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Time to fill the tanks, clear the shelves of canned meat, bread, and bottled water and hunker down.

 

OK, maybe not all of that.  But this is a storm which could spin up to something fairly major given the trajectory.

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9 minutes ago, ducklite said:

Time to fill the tanks, clear the shelves of canned meat, bread, and bottled water and hunker down.

 

OK, maybe not all of that.  But this is a storm which could spin up to something fairly major given the trajectory.

I've said for a long, long time that I'll take our occasional earthquake over the kind of weather you folks have.  Stay safe.

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30 minutes ago, clo said:

I've said for a long, long time that I'll take our occasional earthquake over the kind of weather you folks have.  Stay safe.

Funny you should say that.  My daughter and I were just talking the other day that we would take a tornado  over having to worry about earthquakes and hurricanes.

 

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Posted (edited)

And why does this seem to surprise some people on Cruise Critic each and every year?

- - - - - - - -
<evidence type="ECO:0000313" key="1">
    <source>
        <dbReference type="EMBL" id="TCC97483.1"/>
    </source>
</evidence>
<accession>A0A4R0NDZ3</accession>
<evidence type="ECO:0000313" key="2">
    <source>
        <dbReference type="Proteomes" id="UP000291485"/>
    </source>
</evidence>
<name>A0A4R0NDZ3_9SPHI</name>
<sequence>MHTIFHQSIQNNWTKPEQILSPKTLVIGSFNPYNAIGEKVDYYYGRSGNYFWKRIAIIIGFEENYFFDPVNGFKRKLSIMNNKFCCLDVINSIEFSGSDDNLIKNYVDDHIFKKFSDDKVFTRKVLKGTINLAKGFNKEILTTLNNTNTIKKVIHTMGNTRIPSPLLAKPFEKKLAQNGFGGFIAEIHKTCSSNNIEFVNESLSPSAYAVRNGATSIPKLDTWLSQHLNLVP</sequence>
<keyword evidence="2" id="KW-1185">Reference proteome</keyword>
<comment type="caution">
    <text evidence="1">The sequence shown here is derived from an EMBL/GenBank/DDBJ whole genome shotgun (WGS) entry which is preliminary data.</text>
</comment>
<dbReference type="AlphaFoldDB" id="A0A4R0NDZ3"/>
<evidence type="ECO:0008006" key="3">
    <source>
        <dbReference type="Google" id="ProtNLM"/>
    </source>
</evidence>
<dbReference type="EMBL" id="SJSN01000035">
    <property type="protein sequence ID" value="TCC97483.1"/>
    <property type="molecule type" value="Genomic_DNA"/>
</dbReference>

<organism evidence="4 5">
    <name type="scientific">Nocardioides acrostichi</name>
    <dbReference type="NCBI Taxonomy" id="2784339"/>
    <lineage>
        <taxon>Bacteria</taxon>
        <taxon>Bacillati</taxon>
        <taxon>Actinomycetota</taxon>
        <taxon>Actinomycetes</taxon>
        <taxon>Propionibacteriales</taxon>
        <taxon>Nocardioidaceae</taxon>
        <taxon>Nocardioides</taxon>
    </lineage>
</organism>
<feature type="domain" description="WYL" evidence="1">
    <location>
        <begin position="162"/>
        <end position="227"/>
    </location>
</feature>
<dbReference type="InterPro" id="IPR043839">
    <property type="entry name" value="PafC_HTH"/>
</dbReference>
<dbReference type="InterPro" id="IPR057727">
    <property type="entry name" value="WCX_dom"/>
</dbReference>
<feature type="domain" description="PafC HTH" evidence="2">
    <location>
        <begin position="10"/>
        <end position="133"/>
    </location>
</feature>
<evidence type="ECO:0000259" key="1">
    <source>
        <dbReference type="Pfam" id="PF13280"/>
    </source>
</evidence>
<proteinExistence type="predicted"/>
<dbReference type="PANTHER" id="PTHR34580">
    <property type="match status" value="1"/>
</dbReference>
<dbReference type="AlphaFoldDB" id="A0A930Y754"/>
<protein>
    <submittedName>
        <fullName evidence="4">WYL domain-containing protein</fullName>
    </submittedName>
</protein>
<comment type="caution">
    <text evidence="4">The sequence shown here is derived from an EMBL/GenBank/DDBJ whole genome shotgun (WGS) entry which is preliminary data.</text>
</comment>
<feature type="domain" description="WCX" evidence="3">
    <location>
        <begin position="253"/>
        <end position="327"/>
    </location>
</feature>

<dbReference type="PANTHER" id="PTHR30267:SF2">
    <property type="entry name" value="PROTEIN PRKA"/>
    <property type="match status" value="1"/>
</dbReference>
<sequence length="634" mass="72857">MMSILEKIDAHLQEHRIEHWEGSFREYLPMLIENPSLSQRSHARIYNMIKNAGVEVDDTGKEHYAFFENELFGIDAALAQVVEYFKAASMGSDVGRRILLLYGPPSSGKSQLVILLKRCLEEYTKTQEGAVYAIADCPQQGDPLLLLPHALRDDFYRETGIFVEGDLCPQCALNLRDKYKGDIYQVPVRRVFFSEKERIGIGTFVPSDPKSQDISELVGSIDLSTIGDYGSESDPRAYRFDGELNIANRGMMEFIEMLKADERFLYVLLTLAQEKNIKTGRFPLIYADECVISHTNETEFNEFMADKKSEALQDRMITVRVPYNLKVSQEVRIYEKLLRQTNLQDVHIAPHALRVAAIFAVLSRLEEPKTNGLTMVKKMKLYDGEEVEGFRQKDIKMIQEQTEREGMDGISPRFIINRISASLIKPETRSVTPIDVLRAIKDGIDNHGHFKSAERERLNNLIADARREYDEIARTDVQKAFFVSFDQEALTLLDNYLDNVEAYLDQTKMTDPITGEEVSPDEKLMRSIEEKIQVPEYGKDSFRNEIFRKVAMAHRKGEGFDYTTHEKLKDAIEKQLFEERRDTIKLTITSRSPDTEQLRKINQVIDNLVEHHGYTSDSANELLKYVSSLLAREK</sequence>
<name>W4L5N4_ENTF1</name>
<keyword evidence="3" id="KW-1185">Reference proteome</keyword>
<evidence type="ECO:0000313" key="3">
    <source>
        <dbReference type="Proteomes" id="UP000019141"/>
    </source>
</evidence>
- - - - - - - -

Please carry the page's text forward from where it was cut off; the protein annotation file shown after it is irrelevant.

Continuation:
Edited by EatonDoolittle

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9 minutes ago, sprint180 said:

Funny you should say that.  My daughter and I were just talking the other day that we would take a tornado  over having to worry about earthquakes and hurricanes.

 

The '89 NorCal earthquake (I lived there then) "only" killed 67 people.  Any is too many but compared to some other natural disasters....  And you don't know it's coming so you really can't worry about.

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15 minutes ago, sprint180 said:

Funny you should say that.  My daughter and I were just talking the other day that we would take a tornado  over having to worry about earthquakes and hurricanes.

 

 

Oh hell no!  With a hurricane you have advance notice for days if not over a week.  As long as you live in a well constructed home you're safe through a Cat 2.  You have the opportunity to leave if you need to.  There are shelters available.

 

Earthquakes happen without notice.  Same thing with tornadoes.  Those things give you less than a couple minutes notice and kill far more people than any other natural disaster.   (Katrina aside, but I blame the majority of deaths in that storm on incredibly poor planning by a number of governmental agencies from the local City Councils/Mayors all the way up to the White House.  Most of the people who were killed in Katrina had no place to go, no way to get there, and no one who gave a rats behind about them until it became a photo opp.  Disgusting.)